In this specific case, firstly, a preliminary project is drawn up, which must be approved by the SGT (Technical Secretary-General) of the specific department in question, who prepares a legal report and a proposed agreement that is then sent to three central services departments for them to draw up their own reports. Based on these three reports the preliminary project is revised to accommodate any objections that may have been raised and then the draft regulation is prepared, with an initial proposal which is signed by the councillor in charge of that area and it is then brought before the governing board. The governing board then prepares a draft approval and this is brought before another entity, the citizenry, by means of a public announcement.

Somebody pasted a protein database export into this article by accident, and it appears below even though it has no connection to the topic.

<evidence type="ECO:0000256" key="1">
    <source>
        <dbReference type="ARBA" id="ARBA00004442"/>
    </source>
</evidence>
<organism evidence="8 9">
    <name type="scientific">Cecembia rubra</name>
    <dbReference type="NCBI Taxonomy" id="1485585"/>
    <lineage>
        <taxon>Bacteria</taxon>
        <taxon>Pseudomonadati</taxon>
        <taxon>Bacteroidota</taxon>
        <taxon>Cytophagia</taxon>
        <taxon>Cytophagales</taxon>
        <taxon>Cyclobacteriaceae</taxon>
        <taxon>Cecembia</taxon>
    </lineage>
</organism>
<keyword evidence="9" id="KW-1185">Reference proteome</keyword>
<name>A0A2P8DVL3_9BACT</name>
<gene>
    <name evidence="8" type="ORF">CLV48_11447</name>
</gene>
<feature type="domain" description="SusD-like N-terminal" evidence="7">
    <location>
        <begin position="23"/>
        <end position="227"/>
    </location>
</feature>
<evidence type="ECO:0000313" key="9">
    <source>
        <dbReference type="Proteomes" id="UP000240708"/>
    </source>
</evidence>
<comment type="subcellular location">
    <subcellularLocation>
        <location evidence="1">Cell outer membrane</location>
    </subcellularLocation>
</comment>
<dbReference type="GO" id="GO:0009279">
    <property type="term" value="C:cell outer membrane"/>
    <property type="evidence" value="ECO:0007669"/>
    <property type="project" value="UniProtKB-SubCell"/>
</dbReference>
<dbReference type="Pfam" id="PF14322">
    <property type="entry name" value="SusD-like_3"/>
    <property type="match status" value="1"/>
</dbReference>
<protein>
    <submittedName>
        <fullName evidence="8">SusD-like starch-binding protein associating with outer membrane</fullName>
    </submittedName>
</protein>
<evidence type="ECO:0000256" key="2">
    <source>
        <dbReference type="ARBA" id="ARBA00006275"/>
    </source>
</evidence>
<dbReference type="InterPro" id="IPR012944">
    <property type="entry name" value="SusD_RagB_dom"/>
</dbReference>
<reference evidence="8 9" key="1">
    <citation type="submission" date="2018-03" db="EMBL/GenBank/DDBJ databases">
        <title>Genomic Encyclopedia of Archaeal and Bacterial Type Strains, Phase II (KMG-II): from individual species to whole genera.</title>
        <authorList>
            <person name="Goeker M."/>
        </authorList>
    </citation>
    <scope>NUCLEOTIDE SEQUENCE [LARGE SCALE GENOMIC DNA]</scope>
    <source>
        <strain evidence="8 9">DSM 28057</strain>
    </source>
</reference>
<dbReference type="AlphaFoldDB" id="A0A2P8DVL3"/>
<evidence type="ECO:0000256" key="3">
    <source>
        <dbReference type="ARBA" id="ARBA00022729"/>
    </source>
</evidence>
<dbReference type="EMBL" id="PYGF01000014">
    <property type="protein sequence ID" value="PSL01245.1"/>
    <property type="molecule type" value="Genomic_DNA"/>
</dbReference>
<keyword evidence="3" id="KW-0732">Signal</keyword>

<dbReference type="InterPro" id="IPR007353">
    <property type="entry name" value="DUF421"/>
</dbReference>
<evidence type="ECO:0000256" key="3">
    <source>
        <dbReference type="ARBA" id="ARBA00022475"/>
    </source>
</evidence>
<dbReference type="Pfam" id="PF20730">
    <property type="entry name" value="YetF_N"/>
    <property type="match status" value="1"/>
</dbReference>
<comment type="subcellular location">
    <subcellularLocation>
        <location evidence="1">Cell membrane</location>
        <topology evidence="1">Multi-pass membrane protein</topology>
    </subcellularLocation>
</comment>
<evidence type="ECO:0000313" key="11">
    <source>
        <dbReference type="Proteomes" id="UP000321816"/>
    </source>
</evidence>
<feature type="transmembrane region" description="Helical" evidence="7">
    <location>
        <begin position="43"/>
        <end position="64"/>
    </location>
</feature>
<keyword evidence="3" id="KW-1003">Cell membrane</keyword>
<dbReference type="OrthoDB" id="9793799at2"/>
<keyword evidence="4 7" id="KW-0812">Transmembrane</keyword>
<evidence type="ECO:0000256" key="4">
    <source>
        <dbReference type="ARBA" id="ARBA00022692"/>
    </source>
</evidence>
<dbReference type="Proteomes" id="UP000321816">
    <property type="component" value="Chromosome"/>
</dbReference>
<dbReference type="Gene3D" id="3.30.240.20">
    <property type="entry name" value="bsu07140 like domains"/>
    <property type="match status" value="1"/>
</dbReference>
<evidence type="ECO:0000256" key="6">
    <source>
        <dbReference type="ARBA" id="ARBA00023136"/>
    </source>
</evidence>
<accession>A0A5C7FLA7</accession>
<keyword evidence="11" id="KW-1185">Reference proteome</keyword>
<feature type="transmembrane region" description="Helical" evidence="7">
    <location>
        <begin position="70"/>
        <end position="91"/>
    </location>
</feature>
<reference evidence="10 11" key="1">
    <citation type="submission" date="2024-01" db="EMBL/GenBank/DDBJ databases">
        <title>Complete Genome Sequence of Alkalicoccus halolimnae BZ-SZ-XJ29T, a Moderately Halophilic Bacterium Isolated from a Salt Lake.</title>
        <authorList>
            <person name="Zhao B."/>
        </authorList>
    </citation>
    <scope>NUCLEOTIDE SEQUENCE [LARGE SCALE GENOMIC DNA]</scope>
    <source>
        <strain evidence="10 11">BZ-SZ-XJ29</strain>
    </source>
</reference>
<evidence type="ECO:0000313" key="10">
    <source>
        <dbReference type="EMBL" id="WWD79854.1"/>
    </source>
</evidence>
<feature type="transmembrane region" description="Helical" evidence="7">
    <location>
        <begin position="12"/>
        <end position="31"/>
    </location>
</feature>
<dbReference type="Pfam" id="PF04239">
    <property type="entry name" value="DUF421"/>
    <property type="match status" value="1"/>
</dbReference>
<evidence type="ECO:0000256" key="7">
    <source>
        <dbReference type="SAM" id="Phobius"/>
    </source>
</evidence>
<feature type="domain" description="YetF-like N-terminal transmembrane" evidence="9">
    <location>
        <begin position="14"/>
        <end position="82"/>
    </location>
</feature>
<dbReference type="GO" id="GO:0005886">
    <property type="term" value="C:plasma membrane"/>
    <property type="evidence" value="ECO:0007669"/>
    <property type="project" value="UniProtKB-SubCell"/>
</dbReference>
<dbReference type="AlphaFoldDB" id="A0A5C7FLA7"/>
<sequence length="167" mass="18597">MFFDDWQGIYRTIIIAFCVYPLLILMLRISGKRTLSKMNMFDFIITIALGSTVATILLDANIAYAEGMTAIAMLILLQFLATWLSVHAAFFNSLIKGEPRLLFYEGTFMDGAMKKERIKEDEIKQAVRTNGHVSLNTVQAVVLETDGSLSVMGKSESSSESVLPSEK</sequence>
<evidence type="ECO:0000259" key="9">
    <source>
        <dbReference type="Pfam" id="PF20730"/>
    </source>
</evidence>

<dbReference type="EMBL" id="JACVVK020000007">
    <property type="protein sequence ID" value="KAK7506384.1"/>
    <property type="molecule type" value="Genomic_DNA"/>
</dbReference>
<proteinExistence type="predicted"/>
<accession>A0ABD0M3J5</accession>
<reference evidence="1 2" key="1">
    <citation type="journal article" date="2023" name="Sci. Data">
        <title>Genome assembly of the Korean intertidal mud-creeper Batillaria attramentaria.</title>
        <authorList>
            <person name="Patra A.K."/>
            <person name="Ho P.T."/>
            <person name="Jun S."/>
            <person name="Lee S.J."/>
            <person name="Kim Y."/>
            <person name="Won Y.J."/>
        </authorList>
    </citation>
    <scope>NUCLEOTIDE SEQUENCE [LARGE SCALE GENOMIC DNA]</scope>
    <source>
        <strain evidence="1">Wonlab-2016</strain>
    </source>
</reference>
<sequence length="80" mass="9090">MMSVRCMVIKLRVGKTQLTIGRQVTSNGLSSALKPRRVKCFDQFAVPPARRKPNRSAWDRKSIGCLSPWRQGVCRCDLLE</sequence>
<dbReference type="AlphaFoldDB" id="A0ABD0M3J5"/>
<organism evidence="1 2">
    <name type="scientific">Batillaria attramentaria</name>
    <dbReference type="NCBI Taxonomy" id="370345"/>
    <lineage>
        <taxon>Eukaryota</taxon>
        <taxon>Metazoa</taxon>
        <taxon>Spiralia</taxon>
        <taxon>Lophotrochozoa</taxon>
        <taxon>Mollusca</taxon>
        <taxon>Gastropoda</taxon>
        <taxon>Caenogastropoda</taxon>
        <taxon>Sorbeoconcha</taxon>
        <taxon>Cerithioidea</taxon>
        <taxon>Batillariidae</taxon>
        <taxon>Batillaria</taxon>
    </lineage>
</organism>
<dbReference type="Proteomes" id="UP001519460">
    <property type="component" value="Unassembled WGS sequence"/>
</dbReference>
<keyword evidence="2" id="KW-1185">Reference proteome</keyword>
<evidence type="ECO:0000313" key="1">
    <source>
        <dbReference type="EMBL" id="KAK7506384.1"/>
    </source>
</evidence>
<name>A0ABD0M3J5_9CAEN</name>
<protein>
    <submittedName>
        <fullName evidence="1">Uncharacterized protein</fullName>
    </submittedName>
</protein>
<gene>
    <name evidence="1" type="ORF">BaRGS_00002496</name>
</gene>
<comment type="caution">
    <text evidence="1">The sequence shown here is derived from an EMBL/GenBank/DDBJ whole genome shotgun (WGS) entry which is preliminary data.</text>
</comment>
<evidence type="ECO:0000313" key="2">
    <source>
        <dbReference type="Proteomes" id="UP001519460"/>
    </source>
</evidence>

In my diagram I have included the element of ‘citizenry’, although it isn’t actually contemplated by the city council or its regulations. All that the regulations specify is that there has to be a ‘public approval’. Thirty days after being published in the city council’s and regional government’s official bulletins, the Secretary of the Governing Board prepares a report with any allegations brought forward by this entity (again, the citizenry—absent in the city council’s process), and then the final draft is prepared with which the governing board makes a board agreement. If after thirty days there are no further allegations, the governing board approves the project and then there is an ‘official application to the plenary meeting’. These official applications are addressed to the Extraordinary and Permanent Committees, in which all political parties are represented, and they can introduce amendments. The regulation proposal then returns to the plenary meeting where more amendments can be introduced and where it is finally approved.